Investiture envoy Wang Ji for 1683 noted on a place for drill in arms and for the practice of martial arts in Naha, used by the officers and men of the Tenshikan (the lodgings of the Investiture envoys and their followers, as well as guardsmen from Kume village only). He used the Chinese expression yanwu-chang 演武塲, which corresponds to enbu-ba in Japanese reading. Accordingly, the first time the term enbu was used in Ryūkyū history was in a Chinese source. At that time it referred to military exercises.
In Japan, the term enbu 演武 appeared frequently since 1895, when the Dai Nippon Butokukai held its first Butokusai Dai Enbu Taikai, which was henceforth continued annually. At that time it also referred to military exercises, though it made use of traditional martial arts, which still were considered valuable military tactics and also used to instill a “Japanese martial soul” in large parts of the population.
The Dai Nippon Butokukai also organized the Youth Martial Demonstrations Meeting (Dai-jū-kai Seinen Dai Enbu Taikai). In 1908, six students of the Shuri Middle School participated in the 10th edition of this demonstration and performed karate in front of Jigorō Kanō and other visitors.
Going back in history again, Bu no Mai is also a historical expression found among the entertainment arts presented for the Chinese investiture envoys (sappōshi) of 1719 and 1756. Here the Bu no Mai referred to a dance by six “warriors” and it was actually a stick dance in which they alternately attacked and responded to the rhythm of music.
Later the name Bu no Mai disappeared, but for 1837 we find a dance called Tōbō 唐棒, that is, the Chinese Gudgel. It was also demonstrated as an entertainment for the Chinese investiture envoys. Such dance demonstrations were managed by a “Bureau of Crownship Dances”, which employed its own dance teachers. BTW, Tōbō followed the same naming convention as Tōdī, but its written occurrence preceded the latter by 30 years. Just like Tōdi and Karate, Tōbō could be pronounced Karabō.
In 1867, and again as an entertainment presented to Chinese investiture envoys, the “Festival of School Arts and Various Other Arts” (called Sanrōchu at the time) were presented by members of the Kume Village Meirindō school at the royal tea villa in Sakiyama (Ochaya-udun). The martial arts as part of this performance are today famous as the “Ten items of Bugei”, but this is not their historical name. And just like in all the earlier cases martial arts were just a small fraction of the complete programs.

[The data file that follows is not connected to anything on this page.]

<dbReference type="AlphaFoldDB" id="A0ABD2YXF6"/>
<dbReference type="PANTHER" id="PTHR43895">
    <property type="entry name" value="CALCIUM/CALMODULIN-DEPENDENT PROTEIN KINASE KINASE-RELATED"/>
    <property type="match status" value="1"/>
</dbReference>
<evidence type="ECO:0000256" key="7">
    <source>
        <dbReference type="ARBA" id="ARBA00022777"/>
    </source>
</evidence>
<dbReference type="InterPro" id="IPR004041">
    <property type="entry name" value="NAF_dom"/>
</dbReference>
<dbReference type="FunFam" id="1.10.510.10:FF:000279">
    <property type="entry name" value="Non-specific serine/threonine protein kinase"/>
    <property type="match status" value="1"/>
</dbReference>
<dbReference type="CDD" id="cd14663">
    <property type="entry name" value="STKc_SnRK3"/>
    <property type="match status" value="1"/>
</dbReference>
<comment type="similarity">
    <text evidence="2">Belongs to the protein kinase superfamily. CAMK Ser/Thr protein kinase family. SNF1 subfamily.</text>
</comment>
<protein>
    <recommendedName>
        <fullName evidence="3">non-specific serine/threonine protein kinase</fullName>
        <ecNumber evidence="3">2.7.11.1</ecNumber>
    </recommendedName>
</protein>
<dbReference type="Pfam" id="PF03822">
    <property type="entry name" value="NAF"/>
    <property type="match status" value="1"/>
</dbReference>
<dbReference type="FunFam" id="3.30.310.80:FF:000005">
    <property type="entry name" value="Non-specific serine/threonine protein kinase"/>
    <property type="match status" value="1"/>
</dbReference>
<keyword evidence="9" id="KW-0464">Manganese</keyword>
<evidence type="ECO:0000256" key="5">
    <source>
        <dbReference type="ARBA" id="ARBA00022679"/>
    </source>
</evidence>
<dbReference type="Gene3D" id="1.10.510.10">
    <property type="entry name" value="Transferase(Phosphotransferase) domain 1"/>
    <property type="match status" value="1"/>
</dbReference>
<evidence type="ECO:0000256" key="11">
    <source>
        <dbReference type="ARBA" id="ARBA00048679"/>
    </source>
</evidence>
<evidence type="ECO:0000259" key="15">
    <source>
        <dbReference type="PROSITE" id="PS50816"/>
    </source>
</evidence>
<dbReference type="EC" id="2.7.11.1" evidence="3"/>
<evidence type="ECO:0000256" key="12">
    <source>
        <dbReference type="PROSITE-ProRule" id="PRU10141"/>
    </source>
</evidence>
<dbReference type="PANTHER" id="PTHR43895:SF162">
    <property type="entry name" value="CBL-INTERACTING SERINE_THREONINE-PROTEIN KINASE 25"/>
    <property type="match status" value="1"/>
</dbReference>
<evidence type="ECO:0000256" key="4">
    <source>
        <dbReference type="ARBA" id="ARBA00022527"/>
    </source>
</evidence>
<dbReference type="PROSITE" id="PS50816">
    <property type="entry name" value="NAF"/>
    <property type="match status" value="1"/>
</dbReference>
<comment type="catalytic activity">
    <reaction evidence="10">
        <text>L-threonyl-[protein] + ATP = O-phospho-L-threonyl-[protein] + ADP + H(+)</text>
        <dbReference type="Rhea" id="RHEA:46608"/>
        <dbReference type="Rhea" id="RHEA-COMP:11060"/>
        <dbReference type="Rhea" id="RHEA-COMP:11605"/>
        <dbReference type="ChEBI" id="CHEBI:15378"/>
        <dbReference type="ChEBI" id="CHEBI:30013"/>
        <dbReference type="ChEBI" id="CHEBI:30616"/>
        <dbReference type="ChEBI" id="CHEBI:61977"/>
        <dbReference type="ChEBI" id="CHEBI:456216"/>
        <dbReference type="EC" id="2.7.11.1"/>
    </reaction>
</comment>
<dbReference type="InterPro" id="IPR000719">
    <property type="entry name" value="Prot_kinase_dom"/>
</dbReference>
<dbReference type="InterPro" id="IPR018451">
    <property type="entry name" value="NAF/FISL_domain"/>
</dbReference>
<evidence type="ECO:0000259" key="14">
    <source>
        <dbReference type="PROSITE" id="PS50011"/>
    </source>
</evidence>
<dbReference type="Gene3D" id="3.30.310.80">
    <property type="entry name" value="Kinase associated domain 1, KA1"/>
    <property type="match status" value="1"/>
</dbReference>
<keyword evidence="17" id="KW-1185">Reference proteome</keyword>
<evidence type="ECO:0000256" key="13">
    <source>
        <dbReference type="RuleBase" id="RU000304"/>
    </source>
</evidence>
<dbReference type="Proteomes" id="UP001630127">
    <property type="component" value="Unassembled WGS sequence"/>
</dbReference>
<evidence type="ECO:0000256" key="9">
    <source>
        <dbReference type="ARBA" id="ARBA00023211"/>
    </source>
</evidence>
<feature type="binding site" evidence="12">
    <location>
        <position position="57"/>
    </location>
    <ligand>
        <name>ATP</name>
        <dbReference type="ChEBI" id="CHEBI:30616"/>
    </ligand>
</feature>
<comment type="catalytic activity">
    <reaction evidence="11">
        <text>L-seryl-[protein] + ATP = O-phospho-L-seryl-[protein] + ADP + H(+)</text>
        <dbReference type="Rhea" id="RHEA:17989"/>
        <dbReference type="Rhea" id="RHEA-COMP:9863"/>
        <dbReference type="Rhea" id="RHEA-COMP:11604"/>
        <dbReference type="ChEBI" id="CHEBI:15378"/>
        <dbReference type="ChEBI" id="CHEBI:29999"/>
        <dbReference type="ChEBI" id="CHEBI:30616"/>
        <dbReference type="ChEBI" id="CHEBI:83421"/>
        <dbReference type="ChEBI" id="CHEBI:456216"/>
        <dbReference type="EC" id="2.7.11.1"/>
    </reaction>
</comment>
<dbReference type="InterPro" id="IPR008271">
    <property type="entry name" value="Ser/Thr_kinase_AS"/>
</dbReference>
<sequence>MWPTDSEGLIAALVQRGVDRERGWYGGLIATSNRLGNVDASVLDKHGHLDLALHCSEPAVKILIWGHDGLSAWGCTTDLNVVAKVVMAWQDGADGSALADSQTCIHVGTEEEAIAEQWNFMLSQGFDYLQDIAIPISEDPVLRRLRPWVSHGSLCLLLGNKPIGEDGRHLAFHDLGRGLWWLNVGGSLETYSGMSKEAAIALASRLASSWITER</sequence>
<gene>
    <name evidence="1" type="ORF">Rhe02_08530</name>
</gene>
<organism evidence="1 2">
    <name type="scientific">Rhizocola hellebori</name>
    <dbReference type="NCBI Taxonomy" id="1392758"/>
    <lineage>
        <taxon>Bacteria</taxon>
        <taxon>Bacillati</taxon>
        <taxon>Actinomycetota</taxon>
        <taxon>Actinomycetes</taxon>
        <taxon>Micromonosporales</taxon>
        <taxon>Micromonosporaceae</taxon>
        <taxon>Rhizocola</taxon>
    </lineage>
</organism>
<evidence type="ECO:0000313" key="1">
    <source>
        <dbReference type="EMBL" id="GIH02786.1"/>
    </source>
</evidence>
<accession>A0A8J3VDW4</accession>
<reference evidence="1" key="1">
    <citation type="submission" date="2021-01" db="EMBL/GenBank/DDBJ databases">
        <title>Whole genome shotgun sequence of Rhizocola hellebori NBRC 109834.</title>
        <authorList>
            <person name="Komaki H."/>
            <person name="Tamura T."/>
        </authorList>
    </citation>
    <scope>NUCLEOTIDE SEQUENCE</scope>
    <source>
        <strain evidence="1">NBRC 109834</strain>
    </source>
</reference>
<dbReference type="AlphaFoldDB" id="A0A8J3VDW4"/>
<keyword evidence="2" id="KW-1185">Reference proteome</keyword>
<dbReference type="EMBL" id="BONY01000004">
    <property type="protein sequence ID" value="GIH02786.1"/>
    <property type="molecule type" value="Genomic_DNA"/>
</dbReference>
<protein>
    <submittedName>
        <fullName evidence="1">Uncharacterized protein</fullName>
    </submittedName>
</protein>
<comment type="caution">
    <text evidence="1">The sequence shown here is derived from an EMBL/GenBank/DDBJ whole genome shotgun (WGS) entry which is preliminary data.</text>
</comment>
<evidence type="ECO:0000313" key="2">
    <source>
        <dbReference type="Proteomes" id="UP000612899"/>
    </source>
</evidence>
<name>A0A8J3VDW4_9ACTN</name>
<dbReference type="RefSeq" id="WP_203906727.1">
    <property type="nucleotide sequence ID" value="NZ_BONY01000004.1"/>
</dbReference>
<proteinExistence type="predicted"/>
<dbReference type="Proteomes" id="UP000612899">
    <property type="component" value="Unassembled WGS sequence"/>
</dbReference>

Interestingly, Arakaki Seishō was one of the performers during the above noted 1867 demonstration. In a later newspaper article he is said to have performed Mai no Te 舞手, literally “Dance of the hand” or “Dance skill” (the ambiguous Japanese language 😉 ). As I have pointed out, I think for the first time, in my A Stroll Along Ryukyu Martial Arts History, to the Kanji “Mai no Te” 舞手 was added the reading of “Unsu” うんすう. It seems that this reading later came to be distorted to Unsu 雲手.
Another term that refers to performances of a rather entertaining nature often used today is Bō-odori 棒躍, and there are many others terms used through the ages.
Enbu 演武 is just one of those many terms. It became a standard since the early 20th century and is still frequently used today in the official names of martial arts demonstrations in Japan, and Okinawa.
Its current meaning is as follows:
Enbu 演武 1) To perform martial arts in front of an audience, 2) to train martial arts , 3) military exercises.
A group performance is referred to as dantai enbu 団体演武. A larger public demonstration is referred to as enbukai 演武会. A good example for such an enbukai is the martial arts festival held in Paris Bercy.
The inherent meaning of enbu today is a martial demonstration in a non-competitive nature, as opposed to shiai 試合 (match), in which the object is not the demonstration itself, but the competition. Enbu may take place solely as a martial arts demonstration, but also often as part of any sort of festival or social gathering. In addition, larger competition-style taikai 大会 (tournaments) today also often include enbu by masters.